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The Whipping Boy

3.54  ·  Rating details ·  19,583 Ratings  ·  1,144 Reviews
Jemmy, once a poor boy living on the streets, now lives in a castle. As the whipping boy, he bears the punishment when Prince Brat misbehaves, for it is forbidden to spank, thrash, or whack the heir to the throne. The two boys have nothing in common and even less reason to like one another. But when they find themselves taken hostage after running away, they are left with ...more
Paperback, 90 pages
Published January 1st 1986 by Greenwillow Books
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Ella N. SPOILERS SPOILERS SPOILERS SPOILERS SPOILERS SPOILERS SPOILERS SPOILERS Jemmy told the king that in the letter for ransom, pretending to be the prince…moreSPOILERS SPOILERS SPOILERS SPOILERS SPOILERS SPOILERS SPOILERS SPOILERS Jemmy told the king that in the letter for ransom, pretending to be the prince to fool the outlaws, but he knew it would not trick anyone in the palace.
Short- Jemmy said that in a letter about the cutthroats.(less)

Community Reviews

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Jonathan Peto
The story is comically told, practically slapstick, so the characters are not deeply drawn. The themes, however, are serious, so it is fun and offers opportunities for extended conversations. I read it with a small group of pre-third and pre-fourth graders who were ESL students. They were able to access the plot and laugh at the situations. The point of view character is Jemmy, a whipping boy. When the prince does something wrong, Jemmy is the one who gets whipped. The prince, who is nicknamed P ...more
Apr 17, 2008 rated it it was ok  ·  review of another edition
As a piece of young adult fiction, The Whipping boy earned a Newberry Award. I'm not sure why. Yes, there are vivid descriptions and some good literary devices used, but the storyline is hardly original and the character development is trite. If you want a fun and easy read about friendship and overcoming prejudice, then perhaps you may enjoy it. But to me, The Whipping Boy does not stand out as a choice children's novel.
Memory lane is a fun place to visit but it is never where one should stay. On occasion I like to revisit past reads to see how much of them I remember and if what I loved about them then still holds up today. This was one of my odd loves and I was a bit confused by it because it wasn’t based on animals, my predominate focus around that particular point in my life. But after stewing over it for a couple of days, I think I finally see the connection. See I’m thinking this read occurred around the ...more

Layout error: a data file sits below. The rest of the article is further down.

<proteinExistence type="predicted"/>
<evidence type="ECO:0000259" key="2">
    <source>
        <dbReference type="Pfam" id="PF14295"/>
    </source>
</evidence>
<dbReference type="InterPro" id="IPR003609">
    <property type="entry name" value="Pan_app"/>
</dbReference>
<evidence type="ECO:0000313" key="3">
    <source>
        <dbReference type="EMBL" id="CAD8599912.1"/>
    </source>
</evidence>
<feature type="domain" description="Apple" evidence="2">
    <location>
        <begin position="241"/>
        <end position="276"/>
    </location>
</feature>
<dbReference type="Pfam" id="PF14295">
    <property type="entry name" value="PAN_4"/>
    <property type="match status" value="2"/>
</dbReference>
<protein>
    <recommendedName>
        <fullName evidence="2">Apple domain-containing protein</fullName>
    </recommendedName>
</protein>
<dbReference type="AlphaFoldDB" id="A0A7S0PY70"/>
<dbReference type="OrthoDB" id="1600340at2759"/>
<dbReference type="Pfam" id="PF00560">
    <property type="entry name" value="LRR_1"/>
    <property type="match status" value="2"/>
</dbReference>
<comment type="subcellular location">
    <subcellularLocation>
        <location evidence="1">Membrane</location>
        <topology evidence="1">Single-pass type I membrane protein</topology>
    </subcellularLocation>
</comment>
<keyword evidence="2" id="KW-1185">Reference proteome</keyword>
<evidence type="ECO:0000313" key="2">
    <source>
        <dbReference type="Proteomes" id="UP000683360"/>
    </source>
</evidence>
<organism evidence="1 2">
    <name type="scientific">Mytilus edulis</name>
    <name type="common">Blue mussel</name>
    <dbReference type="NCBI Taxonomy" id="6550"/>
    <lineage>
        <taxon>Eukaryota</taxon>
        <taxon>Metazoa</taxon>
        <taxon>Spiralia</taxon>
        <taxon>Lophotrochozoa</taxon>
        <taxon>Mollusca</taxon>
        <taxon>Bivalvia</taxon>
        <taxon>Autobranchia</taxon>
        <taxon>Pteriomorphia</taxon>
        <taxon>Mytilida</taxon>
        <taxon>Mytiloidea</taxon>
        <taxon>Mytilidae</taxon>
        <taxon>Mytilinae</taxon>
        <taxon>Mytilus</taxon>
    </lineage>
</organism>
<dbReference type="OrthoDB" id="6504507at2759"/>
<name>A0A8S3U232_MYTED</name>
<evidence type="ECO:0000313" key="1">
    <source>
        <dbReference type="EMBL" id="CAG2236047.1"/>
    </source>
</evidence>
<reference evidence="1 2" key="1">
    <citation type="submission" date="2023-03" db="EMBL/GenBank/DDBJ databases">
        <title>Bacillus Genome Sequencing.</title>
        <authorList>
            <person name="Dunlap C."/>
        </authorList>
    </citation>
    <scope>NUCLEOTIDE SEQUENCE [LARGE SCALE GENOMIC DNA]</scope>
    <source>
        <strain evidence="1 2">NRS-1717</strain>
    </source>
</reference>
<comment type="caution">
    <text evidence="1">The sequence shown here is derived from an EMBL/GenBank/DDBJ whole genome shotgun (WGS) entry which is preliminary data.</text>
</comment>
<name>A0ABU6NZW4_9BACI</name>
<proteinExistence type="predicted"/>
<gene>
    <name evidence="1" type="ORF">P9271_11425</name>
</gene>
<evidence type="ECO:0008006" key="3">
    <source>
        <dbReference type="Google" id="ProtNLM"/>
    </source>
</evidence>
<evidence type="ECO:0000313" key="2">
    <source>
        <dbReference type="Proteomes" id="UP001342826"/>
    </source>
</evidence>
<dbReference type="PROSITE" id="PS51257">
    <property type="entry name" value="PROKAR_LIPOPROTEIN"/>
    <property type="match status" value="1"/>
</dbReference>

Oct 28, 2008 rated it really liked it  ·  review of another edition
Chapter book - historical fiction
Newbery Medal
For grades 3-7

Jemmy is Prince Brat's whipping boy, taking any punishment due to the prince, until the prince decides to run away, taking Jemmy with him and leading them into a series of adventures with notorious outlaws.

This tale is told with plenty of humor and adventure, in an entertaining style that suits the content. Prince Brat and Jemmy begin the story as contrasting characters, but develop a believable affinity as they run from castle, outlaws
Shannon McDermott
Here’s a question: Which would you rather be – a rat-catcher or a whipping boy? On the one hand, rat-catchers catch rats. On the other, whipping boys get whipped. A lot.

At least they do when the prince is known throughout the kingdom as Prince Brat. And Jemmy, an orphan plucked from the streets to be His Highness’s whipping boy, knows which he prefers. If he had a choice, he’d exchange his silk and velvet for rags and be back in the sewers in a half-blink of an eye.

But he doesn’t have a choice.

Jemmy is the prince's whipping boy, a job that means he gets punished any time the prince misbehaves. Tired of the injustice, he decides to run away. Before he can, the prince decides to run away instead, dragging Jemmy along for the ride. Soon, they are kidnapped by two highwaymen who mistake Jemmy for the prince. Now, with their roles reversed, it's Jemmy that controls whether or not the prince will get whipped. Will he help the young prince to return home? Or use the opportunity to g
Jun 27, 2013 rated it it was amazing  ·  review of another edition
I somehow missed out on a whole lot of great children's literature when I was a child. Maybe Babysitter's Club was just all I needed, lol. As a result of this lit-ignorance, I am just now reading a bunch of we-read-this-in-school kinds of classics. The Whipping Boy is among these.

I picked this from the library with the intent of reading it for my own information. But somehow I am reading it aloud to my kids. They (especially J) are really loving it. I love that J is old enough to pick up on comp
Feb 24, 2016 rated it it was amazing  ·  review of another edition
I really like the plot I really like the plot I really like the plot I really like the plot I really like the plot I really like the plot I really like the plot I really like the plot